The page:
Notes from a small island

30th July 2004 at 01:00
In the first of a summer series about teachers who take a break from their job, Jennifer Baker tells how she ended up in the idyllic Hebrides

I have spent the last eight years of my teaching career heading the English faculty of one of the biggest schools in Lancashire. I loved it, but it was my life.

I left home at eight every morning and returned 10 hours later fit only for sleeping in front of the television. At weekends, when we were not too tired to communicate, my husband (also a teacher) and I used to dream about The Good Life.

I had always wanted to write and he had a dream of running a market garden.

We used to talk for hours about how our lives could be and, when we went on holiday, we would look at likely properties and dream.

Then, on holiday in the Hebrides in the summer of 2000 we suddenly decided - why not? In truth, the decision was more or less made for us (we're not good at decisions). As we were doing our usual moseying around old properties and saying "What if?" our neighbour and holiday landlord said that, if we were serious, he could sell us "a lump of land". He then showed us a piece of paradise.

We returned home full of excitement and trepidation. Now it was serious: we had to put money on the table, literally. We hauled out bank statements, incomings, outgoings, insurances, endowments. They didn't amount to much (we have five children and five university degrees don't come cheap).

We decided, however, that we could at least buy the land, thus deferring the decision to cut the ties. But it snowballed. Once the land was bought - that took two years, what with decrofting, outline planning, rights of access, rights to bring utilities across other people's land and so on - we were desperate to go.

The property boom meant we would get a decent sum for our house and so, on the strength of that, some savings and a mortgage we handed in our resignations, sold our home, put our furniture into storage and set off.

We arrived in the first week of the summer holidays last year, just in time to see the components of our new home arriving on a barge. The foundations were started the next day.

It was a glorious summer and work went on apace. We were staying in the holiday cottage from where we had first discovered this beautiful island.

Every day we visited the building site but we also walked, swam, sailed and read our books - just like any normal holiday. Only this wasn't. It didn't end.

Colleagues went back to school in September and we didn't - for the first time we could remember. Envious emails arrived in flurries from ex-colleagues still at the chalkface and it felt very strange not to be doing a conventional job alongside them. We could organise our days as we wanted.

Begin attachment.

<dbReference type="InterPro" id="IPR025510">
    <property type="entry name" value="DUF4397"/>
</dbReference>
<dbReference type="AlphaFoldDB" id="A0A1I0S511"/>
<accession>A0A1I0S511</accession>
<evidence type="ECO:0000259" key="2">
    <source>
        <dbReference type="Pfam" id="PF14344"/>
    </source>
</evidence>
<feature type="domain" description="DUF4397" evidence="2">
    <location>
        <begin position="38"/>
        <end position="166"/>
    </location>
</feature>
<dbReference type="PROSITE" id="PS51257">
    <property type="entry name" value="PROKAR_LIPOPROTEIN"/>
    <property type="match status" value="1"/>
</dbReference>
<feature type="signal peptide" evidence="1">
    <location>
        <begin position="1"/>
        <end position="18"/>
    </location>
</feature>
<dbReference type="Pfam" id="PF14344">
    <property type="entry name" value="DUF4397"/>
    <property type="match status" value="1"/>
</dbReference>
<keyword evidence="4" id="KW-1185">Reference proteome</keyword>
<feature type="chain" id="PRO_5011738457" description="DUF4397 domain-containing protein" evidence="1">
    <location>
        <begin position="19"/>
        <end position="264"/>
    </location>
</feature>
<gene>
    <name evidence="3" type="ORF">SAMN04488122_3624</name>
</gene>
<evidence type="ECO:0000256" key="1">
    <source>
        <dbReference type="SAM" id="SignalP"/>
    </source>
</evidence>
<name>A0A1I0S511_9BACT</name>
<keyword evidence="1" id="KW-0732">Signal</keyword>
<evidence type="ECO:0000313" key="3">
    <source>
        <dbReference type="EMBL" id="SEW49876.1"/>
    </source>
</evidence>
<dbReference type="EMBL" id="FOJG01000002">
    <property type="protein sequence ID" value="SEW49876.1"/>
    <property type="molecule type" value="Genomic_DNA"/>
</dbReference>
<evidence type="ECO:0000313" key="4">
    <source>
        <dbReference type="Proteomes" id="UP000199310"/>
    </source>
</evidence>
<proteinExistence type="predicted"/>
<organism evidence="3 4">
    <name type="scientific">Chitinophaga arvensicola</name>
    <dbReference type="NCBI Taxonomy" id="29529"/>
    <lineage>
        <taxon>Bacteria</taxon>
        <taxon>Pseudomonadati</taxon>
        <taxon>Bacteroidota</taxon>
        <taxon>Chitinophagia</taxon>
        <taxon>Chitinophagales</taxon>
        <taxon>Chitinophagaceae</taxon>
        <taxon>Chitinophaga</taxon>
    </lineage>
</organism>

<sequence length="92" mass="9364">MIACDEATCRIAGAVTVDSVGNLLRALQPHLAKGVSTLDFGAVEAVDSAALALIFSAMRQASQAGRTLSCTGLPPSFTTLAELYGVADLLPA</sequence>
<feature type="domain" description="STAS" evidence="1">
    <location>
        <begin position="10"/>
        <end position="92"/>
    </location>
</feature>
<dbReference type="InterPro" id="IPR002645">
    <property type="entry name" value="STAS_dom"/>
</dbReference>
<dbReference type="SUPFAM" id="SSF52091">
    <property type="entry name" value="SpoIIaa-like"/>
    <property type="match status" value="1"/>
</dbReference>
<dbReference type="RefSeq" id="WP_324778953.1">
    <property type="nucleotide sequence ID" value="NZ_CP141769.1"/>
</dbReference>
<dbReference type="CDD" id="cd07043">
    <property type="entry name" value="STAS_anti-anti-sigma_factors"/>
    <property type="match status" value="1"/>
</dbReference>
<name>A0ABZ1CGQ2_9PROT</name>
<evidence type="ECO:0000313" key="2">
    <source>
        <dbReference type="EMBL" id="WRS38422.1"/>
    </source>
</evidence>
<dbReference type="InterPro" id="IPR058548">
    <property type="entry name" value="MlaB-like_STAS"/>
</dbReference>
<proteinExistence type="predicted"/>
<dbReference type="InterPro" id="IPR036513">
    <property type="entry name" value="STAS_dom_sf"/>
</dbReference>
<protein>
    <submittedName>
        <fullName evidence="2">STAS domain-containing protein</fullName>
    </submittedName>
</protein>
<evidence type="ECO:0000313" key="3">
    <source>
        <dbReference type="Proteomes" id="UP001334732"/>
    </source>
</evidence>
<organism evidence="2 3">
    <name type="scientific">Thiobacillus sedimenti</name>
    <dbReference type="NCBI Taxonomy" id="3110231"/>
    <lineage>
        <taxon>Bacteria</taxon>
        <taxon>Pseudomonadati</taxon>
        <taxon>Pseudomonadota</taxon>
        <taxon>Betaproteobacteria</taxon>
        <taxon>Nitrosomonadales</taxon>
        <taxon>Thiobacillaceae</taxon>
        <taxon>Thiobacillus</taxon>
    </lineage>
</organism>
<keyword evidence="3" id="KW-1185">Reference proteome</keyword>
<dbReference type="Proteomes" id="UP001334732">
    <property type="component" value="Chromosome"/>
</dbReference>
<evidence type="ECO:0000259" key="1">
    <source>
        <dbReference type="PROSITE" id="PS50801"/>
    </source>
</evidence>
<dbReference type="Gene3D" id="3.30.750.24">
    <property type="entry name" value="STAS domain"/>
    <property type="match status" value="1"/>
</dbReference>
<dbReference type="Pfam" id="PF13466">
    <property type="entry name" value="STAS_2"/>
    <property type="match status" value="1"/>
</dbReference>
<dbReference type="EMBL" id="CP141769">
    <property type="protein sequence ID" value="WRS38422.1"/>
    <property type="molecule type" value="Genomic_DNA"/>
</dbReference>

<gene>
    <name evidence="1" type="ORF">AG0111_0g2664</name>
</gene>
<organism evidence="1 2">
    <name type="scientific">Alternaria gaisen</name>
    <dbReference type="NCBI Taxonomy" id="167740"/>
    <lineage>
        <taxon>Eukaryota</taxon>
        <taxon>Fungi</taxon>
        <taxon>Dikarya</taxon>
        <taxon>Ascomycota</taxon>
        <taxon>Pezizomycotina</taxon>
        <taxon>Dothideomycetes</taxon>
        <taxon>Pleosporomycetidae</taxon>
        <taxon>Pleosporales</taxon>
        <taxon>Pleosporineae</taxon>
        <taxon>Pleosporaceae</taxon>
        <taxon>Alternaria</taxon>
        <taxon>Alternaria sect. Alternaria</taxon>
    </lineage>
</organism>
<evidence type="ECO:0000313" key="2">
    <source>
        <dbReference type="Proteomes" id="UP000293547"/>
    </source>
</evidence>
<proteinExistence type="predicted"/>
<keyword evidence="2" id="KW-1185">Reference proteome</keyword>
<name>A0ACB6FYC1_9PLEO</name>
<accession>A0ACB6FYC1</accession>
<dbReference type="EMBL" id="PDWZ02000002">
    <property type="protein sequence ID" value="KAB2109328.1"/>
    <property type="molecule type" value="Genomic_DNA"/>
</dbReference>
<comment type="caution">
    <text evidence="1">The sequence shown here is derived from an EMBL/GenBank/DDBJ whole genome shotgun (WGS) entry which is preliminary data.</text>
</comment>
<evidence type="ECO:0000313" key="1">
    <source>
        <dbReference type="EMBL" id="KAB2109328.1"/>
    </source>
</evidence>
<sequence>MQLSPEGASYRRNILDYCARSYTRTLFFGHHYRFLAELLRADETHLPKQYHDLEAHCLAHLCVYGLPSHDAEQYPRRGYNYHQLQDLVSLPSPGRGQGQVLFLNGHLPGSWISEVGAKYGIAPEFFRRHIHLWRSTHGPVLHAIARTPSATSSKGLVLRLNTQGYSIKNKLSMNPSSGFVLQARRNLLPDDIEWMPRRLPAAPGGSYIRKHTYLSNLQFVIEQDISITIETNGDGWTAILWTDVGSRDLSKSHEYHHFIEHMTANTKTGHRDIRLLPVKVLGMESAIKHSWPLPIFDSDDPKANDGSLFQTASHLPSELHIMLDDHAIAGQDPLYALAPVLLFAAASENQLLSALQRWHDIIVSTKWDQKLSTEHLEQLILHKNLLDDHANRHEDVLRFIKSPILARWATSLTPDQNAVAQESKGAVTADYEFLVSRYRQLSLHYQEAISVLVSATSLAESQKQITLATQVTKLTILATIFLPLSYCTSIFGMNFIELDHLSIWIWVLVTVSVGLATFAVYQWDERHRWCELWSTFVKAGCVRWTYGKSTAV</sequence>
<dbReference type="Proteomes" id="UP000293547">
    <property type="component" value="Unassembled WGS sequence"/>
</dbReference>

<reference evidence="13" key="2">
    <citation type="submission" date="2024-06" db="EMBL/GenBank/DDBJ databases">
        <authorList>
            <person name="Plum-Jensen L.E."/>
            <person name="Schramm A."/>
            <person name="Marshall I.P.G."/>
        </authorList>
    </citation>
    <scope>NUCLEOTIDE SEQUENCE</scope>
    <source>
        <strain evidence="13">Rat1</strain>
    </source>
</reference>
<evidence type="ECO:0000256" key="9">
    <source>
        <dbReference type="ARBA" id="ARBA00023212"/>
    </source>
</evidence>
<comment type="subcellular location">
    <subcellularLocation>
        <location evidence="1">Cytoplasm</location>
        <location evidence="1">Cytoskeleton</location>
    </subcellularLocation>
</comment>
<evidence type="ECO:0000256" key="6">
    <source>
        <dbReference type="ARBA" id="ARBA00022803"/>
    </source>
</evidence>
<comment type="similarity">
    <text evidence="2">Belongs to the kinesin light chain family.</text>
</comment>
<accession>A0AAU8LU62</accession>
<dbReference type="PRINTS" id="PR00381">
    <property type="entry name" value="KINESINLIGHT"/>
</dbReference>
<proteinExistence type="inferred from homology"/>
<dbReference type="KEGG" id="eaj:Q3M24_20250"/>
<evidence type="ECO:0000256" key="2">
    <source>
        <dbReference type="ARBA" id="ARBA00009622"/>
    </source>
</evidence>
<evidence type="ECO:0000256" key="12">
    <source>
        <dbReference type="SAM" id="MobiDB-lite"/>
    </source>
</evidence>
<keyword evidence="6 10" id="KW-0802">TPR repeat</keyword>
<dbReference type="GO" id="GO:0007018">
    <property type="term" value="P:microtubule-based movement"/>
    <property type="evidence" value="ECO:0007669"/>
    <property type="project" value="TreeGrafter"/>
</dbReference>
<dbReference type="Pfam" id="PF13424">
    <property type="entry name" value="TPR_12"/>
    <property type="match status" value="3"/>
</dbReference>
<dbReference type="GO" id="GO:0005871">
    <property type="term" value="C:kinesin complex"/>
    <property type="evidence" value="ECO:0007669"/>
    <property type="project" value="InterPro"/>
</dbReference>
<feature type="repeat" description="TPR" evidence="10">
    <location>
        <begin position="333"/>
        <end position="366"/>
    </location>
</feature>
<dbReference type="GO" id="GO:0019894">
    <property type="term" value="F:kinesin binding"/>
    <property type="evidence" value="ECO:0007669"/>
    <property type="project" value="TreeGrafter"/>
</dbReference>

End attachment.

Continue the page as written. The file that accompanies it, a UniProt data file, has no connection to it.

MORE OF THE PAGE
It all felt very alien, and then, at the end of September, there was no cheque. That felt alien too! I decided that, until my writing took off, I needed the security of regular money so I looked around to see what I could do.

It felt strange peddling my skills but I applied for exam marking, supply teaching and tutoring while still trying to sell my writing. My first taste of supply teaching was a four-month stretch during the winter.

The house building continued - but much more slowly. It takes no time for a house to go up, but an eternity for the inside to get done.

I was sailing back and forth to the mainland, teaching. Although it was all very different from being a head of faculty, it was not what I had come to do. The fear of not having a regular cheque had to be overcome.

Being freelance involves a different mind-set - one that I think I have achieved - but it has taken a year. I have saleable skills and I am selling them.

Some jobs are tedious, such as exam marking, but some are great and I have control over my time, which is the greatest thing of all.

What I have at last realised is that I won't go hungry. There is plenty of work for jobbing educators - the biggest problem is having the willpower not to accept every offer that lands on my desk.

I still work long hours but they are my long hours; if I want to take a day off and go wandering in the hills, I do.

I am not a teacher any more and that feels strange, but I am still in education and probably will be forever. It's in the bones.

Next week: a year off

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